A recent article on Facebook’s blog quietly reveals their big step forward in ad viewability. The roll out date isn’t entirely clear, and may have happened already.
This news comes hot on the heels of a number of platform and ad format changes in the past month but shouldn’t be a surprise to anyone. Since before their IPO in 2012 Facebook has been quite clear on their intent to be the dominant digital channel for audiences and advertisers alike.
Over the past year major strategic acquisitions and partnerships have brought in a range of new capabilities making Facebook a more engaging place for people to spend their time, with increased transparency and value being delivered through their advertising offerings as a result.
The recent news of Facebook unilaterally changing to charge only for viewable impressions puts them ahead of the curve. Quite a few publishers have already have a viewable impression buy as a premium priced option. But by making this their default, Facebook is raising the benchmark on what advertisers should expect from digital channels.
So what does this mean for you?
- Your click through rates and engagement rates should go up
- Your overall reach might drop slightly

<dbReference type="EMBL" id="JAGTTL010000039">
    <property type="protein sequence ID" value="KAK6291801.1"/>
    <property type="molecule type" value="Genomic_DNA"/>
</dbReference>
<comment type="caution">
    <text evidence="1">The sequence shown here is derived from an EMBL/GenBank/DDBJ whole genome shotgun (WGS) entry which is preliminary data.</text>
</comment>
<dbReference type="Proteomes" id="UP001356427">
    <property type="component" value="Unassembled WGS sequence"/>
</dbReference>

- You can now put your money into Facebook newsfeed ad formats with slightly more confidence you aren’t paying for flick through impressions
Overall though, your cost per click and cost per acquisition should remain consistent.
So beyond understanding why your engagement has had a nice uplift this won’t change the world for you, besides giving you a stronger reason to consider adding video and multiproduct ad formats to your creative mix.
The big picture implications are a little more interesting;
- How accurately is viewability measured on mobile devices where viewability issues are more pronounced than on desktop devices?
- If viewability is now standard across ads shown on Facebook, will viewability also be guaranteed on media bought through Facebook that appears on other sites & apps?
- What will the performance networks like Yahoo and Microsoft Media Network do in response?
- How will revenue streams of independent sites be affected?
No matter what happens in the market at large, its great to see a publisher directly addressing the issue of viewability and raising the bar on value and transparency